As Entertainment: When it works, it's more beautiful than the sunset. It's more divine than a rainbow. It's more gratifying than a love note. It's like a Rube Goldberg device only with fewer working parts. The idea of a man driving a ball to a hole created by a baserunner forcing the fielder to follow him to second base is quite delicious in theory and even more delicious to see in practice. The synchronicity...the melding of concept and execution...the trickery...the very idea! I ask you: Do circus aerialists perform with greater teamwork? Of course they don't, because nobody is trying to stop them from doing so.

    As Functional Tool: That is, when it works. When it doesn't it can gut a big inning like a Samurai with the blues taking a ritual knife to his own gullet. Trading a base for an out is foolishness, especially with the middle of the lineup due up to bat.

  • The Sacrifice

    As entertainment: I must admit that I love to watch the wheel in motion. It's so very cool. Defenders rushing plateward, a runner in motion, fielders running to cover bags left undefended. It's not especially exciting on the offensive end, but it can cause visual mayhem. Isn't that why we go to the ballpark? To have our eyes jarred?

    As Functional Tool: As BP's James Click has ably demonstrated, unless Ron Herbel is batting, skip it.

  • The Stolen Base

    As Entertainment: Here's the conundrum for me. It's exciting to watch a player take a big lead, but dull as dishwater in which very plain dishes are soaking to watch a pitcher repeatedly throw over to first base. Aside from that, once a baserunner runs, stuff happens. The pitcher hits the deck and the catcher springs forth as if he had absent-mindedly squatted upon a fire ant nest and whips the ball down to second, oftentimes harder than the pitch he just caught. There is the inevitable slide and congruence of fielder and runner, often with collisionistic results. The throw can sail and mayhem can ensue.

    As Functional Tool: As every schoolboy and girl now knows, unless the basestealer is a blue-chip cinch to make it, the play is an offensive dead end. Better to wait for a husky colleague to move one to second base and beyond the easy way: with a muscle ticket. (Stealing home is another story, however. A steal of home is so rare and so exciting that even the most hidebound strategic conservative must put aside concerns about misguided notions and live in its moment.)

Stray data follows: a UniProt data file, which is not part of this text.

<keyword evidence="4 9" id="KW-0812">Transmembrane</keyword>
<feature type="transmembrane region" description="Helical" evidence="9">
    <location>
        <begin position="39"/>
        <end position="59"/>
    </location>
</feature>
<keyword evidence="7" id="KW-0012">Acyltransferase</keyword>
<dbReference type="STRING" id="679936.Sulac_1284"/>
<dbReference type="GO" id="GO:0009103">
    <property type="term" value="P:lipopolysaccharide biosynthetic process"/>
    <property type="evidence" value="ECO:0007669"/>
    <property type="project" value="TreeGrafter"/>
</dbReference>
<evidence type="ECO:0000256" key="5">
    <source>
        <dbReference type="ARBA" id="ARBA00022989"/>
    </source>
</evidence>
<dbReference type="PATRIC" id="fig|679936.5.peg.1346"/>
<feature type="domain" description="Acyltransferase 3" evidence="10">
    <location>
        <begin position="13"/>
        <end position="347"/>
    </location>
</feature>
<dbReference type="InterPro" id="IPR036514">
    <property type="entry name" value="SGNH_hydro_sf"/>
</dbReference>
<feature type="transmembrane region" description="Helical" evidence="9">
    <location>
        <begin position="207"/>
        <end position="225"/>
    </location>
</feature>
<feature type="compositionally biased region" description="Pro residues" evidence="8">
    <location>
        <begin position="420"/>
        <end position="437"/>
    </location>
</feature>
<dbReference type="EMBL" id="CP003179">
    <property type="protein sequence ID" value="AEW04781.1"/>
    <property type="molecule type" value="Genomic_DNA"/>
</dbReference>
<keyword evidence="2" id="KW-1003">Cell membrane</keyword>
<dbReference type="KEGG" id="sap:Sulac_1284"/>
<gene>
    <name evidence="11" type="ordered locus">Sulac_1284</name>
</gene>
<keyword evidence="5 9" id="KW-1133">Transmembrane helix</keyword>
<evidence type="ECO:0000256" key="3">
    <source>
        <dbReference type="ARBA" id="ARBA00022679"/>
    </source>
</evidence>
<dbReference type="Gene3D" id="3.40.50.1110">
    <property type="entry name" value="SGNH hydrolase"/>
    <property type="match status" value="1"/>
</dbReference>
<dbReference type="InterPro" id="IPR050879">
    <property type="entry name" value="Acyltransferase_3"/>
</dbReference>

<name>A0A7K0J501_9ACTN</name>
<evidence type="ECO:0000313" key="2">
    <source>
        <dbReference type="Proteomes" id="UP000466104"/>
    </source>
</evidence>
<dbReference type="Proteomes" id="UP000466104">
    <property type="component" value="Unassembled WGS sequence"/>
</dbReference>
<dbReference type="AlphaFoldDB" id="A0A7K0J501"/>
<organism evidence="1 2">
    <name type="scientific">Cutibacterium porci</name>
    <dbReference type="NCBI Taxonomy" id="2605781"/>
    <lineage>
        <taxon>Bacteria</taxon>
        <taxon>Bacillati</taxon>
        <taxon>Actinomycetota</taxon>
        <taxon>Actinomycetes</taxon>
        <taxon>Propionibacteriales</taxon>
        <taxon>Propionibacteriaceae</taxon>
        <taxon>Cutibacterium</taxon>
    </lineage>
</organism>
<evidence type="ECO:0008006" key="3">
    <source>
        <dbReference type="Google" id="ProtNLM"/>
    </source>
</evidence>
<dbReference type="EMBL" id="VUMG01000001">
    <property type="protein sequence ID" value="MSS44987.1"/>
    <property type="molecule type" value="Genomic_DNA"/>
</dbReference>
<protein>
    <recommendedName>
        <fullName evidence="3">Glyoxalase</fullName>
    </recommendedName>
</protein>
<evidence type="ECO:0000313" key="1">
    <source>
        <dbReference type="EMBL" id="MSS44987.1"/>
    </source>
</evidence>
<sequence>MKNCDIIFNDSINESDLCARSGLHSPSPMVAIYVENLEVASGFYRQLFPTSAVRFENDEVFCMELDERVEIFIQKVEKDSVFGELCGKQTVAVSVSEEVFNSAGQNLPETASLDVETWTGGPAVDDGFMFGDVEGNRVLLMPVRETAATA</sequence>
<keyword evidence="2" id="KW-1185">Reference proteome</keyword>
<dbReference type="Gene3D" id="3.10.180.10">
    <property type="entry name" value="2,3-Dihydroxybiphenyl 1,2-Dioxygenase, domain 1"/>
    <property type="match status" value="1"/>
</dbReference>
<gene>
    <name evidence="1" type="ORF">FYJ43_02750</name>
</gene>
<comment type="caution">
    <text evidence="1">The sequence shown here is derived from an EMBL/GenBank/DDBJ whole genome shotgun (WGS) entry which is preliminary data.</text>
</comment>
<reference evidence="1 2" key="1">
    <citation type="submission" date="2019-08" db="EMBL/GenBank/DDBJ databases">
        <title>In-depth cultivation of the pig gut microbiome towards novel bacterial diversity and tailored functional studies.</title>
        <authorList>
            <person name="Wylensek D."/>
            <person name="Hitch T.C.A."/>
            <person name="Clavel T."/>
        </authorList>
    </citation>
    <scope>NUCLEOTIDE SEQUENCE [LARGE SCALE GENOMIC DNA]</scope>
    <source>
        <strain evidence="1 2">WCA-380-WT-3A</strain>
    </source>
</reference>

• The Home Plate Collision

    As Entertainment: In the NFL (Note to editor: It's a football league--not sure what the letters stand for, however), collisions are routine. In fact, more collisions occur on one NFL play than they do in a month of major league baseball. Yet when some foolhardy baserunner attempts to bowl over the catcher and knock the ball loose in the process, it's far more exciting than 99% of the collisions that happen in football. The thought of a man running headlong into a fully-padded guardian of the realm--well, it's damn near something worthy of Shakespeare. What is more, it's a manly act. You might notice that all of the other activities discussed here are a little...well, how shall I say...? Wimpy. The bunt is just tapping the ball lightly with the bat like a debutante might if she could be pressed into learning the game. The hit-and-run is a diversionary attack rather than a frontal assault. The sacrifice is, although seemingly noble in concept, a concession to very low expectations. The stolen base is getting an extra base without benefit of muscling one's way to it.

    The home plate collision, though--that's the act of heroes. Ever since running into an outfield wall became a walk in the park thanks to the installation of padding, hurling one's body at the catcher is the last refuge of the player for whom reckless abandonment is a way of life. It is the last, true act of courage left to the baseballer.

    As Functional Tool: But does it work? How often does a baserunner successfully separate a catcher from the ball by frontally assaulting him? I'm asking because I don't know. My guess is that it's not worth the risk. Catchers aren't built like you and I. On top of that, their facades bristle with armor. If a runner can arrive at the same time as the ball and nail the catcher in the act of fielding the throw, then maybe he can affect the outcome. If, though, the ball is already securely in the catcher's womb-like glove, then it's a fool who impales himself on that particular fortress. Never mind that impeding a runner's path to the plate is actually illegal, though the rule is widely ignored.

One might think I am calling for the end of these exciting plays, but that is not the case. I want them to continue at games where I am present. Why? Because I buy my tickets like everybody else and want to be entertained. Where I don't want to see them anymore is on the stat sheets. In that forum they are not nearly so entertaining. It's a double standard, but one I'm prepared to live with.

Related Content:  Home-plate Collision,  Collisions

4 comments have been left for this article.